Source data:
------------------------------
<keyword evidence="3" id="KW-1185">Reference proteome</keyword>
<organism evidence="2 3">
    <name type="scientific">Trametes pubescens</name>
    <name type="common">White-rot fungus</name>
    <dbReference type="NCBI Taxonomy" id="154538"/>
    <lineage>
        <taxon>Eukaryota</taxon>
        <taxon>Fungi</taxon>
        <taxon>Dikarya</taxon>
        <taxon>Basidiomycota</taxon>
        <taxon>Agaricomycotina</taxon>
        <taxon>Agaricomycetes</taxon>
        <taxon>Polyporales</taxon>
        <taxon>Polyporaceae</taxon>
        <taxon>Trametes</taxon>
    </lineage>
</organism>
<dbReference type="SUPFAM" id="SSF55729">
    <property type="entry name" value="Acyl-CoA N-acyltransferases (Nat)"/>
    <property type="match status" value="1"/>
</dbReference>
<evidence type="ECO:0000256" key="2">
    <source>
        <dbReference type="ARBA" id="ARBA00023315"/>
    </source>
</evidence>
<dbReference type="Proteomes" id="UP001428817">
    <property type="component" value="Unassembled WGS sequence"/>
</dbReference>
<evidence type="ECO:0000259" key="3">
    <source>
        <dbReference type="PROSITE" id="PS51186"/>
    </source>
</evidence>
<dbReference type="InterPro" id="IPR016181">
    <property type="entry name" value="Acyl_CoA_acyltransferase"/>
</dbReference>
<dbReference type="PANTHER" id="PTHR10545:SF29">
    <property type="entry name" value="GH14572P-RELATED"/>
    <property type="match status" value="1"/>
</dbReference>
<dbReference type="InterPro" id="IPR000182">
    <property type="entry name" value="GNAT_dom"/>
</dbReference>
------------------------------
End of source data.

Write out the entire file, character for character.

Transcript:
<keyword evidence="3" id="KW-1185">Reference proteome</keyword>
<organism evidence="2 3">
    <name type="scientific">Trametes pubescens</name>
    <name type="common">White-rot fungus</name>
    <dbReference type="NCBI Taxonomy" id="154538"/>
    <lineage>
        <taxon>Eukaryota</taxon>
        <taxon>Fungi</taxon>
        <taxon>Dikarya</taxon>
        <taxon>Basidiomycota</taxon>
        <taxon>Agaricomycotina</taxon>
        <taxon>Agaricomycetes</taxon>
        <taxon>Polyporales</taxon>
        <taxon>Polyporaceae</taxon>
        <taxon>Trametes</taxon>
    </lineage>
</organism>
<dbReference type="SUPFAM" id="SSF55729">
    <property type="entry name" value="Acyl-CoA N-acyltransferases (Nat)"/>
    <property type="match status" value="1"/>
</dbReference>
<evidence type="ECO:0000256" key="2">
    <source>
        <dbReference type="ARBA" id="ARBA00023315"/>
    </source>
</evidence>
<dbReference type="Proteomes" id="UP001428817">
    <property type="component" value="Unassembled WGS sequence"/>
</dbReference>
<evidence type="ECO:0000259" key="3">
    <source>
        <dbReference type="PROSITE" id="PS51186"/>
    </source>
</evidence>
<dbReference type="InterPro" id="IPR016181">
    <property type="entry name" value="Acyl_CoA_acyltransferase"/>
</dbReference>
<dbReference type="PANTHER" id="PTHR10545:SF29">
    <property type="entry name" value="GH14572P-RELATED"/>
    <property type="match status" value="1"/>
</dbReference>
<dbReference type="InterPro" id="IPR000182">
    <property type="entry name" value="GNAT_dom"/>
</dbReference>